Digging on the ‘Free’ Phones of Europe

Something truly annoying about the US is that when you buy a new cellphone, it will almost certainly be locked in to a network and thusly termed a “locked” phone. These phones are not irreparably locked though and can be unlocked via entering a simple code, which varies per each phone. Those who want to, can enter this in to their phone and voilá, they have a phone (if GSM and tri or quad band) that they can use anywhere in the world except Japan simply by slipping in another SIM card.
Why the phones are locked in the first place is just plain frustrating and is solely due to corporate greed and stupidity. People who want an unlocked phone will go to the trouble of getting the code to unlock it. Those who don’t won’t bother. The phone companies in the US (and in general, the world) lock phones to prevent you from hopping from one company or another if there is supposedly a better deal out there, which in reality, there ain’t. But, this is an ignorant train of thought. When one has a contract, one is stuck with their provider for one to two years. Usually, most of us don’t switch providers even at the end of the contract because A) there aren’t that many choices and B) it’s a real pain in the ass. So, why lock my phone that I’ve purchased? Surely it must cost extra to brand, lock, and sell the phones this way, so not locking would save money. Those mobile customers who have been supposedly “trapped” (insert sinister mustache twirling here) leave anyways if they’ve had enough, regardless of the locked phone, so again, why?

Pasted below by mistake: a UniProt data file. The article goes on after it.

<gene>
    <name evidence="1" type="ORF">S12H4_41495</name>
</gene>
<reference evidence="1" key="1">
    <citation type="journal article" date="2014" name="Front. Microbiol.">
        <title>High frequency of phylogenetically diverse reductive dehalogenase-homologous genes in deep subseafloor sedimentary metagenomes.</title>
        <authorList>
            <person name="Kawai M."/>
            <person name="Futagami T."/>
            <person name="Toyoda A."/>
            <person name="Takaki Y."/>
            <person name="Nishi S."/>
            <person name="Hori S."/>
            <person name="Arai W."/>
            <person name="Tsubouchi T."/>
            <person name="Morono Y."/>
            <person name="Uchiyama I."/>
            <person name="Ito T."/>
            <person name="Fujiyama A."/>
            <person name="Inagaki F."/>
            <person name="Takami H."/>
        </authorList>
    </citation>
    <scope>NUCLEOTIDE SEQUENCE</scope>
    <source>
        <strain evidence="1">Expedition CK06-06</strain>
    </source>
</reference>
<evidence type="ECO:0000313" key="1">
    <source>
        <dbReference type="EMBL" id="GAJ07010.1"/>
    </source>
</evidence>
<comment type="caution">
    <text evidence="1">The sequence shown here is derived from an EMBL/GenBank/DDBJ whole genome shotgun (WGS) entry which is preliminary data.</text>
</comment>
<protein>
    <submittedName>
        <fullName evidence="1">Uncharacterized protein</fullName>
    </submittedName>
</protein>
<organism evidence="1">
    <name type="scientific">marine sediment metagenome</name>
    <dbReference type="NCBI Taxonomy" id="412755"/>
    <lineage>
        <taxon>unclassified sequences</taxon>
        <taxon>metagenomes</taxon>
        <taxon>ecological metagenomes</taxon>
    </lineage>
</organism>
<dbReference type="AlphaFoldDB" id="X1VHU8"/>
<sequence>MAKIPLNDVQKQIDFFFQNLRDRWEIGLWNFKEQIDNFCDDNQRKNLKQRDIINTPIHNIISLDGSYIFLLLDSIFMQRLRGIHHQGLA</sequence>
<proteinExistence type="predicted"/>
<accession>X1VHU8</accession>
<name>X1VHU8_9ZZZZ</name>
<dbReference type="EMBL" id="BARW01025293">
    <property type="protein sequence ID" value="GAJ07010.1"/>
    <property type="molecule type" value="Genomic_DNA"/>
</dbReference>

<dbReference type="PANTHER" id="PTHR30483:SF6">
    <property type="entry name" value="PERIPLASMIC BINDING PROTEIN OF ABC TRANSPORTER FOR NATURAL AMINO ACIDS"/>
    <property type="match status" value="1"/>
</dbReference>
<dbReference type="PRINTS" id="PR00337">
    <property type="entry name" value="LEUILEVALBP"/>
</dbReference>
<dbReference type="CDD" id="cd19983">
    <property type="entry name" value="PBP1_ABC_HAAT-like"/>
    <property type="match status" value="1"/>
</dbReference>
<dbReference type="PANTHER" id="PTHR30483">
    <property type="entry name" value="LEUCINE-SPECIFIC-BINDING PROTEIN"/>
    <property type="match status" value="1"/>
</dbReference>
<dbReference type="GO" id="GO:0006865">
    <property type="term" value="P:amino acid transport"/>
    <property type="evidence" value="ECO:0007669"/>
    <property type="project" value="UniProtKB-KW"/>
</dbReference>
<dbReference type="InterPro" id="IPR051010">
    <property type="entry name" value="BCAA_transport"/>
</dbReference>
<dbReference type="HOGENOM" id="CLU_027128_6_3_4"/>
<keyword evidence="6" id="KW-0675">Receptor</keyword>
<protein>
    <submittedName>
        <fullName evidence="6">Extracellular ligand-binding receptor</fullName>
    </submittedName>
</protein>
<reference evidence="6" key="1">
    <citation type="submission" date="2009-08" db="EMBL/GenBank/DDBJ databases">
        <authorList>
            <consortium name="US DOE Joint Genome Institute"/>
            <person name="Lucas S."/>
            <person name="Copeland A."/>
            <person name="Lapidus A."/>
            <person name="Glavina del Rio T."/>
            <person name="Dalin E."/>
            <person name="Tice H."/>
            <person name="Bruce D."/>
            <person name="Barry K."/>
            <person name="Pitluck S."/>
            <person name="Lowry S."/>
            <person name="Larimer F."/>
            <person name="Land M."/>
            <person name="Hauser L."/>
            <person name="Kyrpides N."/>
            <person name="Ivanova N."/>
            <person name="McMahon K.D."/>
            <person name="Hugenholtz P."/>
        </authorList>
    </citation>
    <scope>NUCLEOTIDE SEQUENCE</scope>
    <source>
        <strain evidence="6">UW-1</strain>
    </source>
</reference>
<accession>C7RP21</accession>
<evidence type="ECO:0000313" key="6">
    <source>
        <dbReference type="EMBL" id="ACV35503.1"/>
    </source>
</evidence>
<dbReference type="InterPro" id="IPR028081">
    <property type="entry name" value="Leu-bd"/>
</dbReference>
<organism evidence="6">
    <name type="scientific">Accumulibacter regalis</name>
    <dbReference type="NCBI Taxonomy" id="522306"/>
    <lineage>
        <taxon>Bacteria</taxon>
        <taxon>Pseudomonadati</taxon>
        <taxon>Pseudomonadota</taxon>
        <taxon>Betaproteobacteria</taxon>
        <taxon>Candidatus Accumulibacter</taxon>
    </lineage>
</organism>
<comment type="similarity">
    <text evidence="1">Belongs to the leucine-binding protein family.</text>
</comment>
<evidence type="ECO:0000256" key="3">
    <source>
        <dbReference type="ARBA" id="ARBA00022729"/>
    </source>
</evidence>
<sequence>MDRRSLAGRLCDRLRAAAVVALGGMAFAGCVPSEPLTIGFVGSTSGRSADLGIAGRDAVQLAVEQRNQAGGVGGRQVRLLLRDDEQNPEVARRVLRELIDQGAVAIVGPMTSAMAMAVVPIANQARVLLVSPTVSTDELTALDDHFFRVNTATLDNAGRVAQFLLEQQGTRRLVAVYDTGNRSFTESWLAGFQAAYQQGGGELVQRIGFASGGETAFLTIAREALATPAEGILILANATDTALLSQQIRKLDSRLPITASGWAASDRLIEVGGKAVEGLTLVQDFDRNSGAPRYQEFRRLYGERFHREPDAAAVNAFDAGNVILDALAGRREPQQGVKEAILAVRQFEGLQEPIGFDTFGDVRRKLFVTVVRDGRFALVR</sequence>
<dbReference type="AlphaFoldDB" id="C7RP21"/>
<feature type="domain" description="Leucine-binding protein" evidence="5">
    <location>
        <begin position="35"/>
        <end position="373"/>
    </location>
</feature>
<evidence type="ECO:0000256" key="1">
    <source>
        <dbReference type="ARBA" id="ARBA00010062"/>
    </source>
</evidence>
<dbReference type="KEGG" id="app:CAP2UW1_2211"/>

In Europe, the locking issue is much the same, but instead of having to turn to shifty deals on Ebay like in the US, you can walk in to any shop and pick up an unlocked (or in Spain, “free” or “libre”) phone. Major providers like, Orange, Vodafone, and Movistar all sell some degree of unlocked phones at their shops, which is something you’d never see in the US. In addition to these, there are countless electronics shops who have walls of the latest phones all in an unlocked version. Now, you have to keep in mind that you do pay a premium to get these unlocked phones. A phone that might be free with a contract could cost upwards of 200€ or more if it’s super fancy.
But, it was because of this freedom of choice while in Barcelona on Ronda de San Antonio that I picked up a completely unlocked, unbranded, and brand new Sony Ericsson K530i to use as my new primary phone, while my Nokia E61 (a fantastic albeit very large phone) will become my secondary phone. I am bouncing around so much these days that I have become one of those cheesy jerkwads with two phones, one with my American number and one with whatever country I am visiting. And no, it’s not one for my wife and one for my mistress; that’s too French for my refined tastes.
The K530i isn’t a super-insane, yogurt-making phone or anything, but it’s solid, has good battery life, 3G support (basic mobile internet is much faster in Spain than in the US), and most importantly, it fits my ogre-sized hands well for texting. For the pleasure of having this phone and its features, I paid about 140€. It’s not cheap, but it’s not more expensive than in the US where and if you can find it.
That’s the other problem with US phones is that with the exception of he iPhone, they’re seriously behind on features compared to those in Europe. So, whenever I want a new phone, I look to Europe for the wealth of unlocked phones that they have here and the ability to make video calls on just about any phone above 50€, because we all know that we want to make video calls, oh and listen to the radio!
Digging on the 'Free' Phones of Europe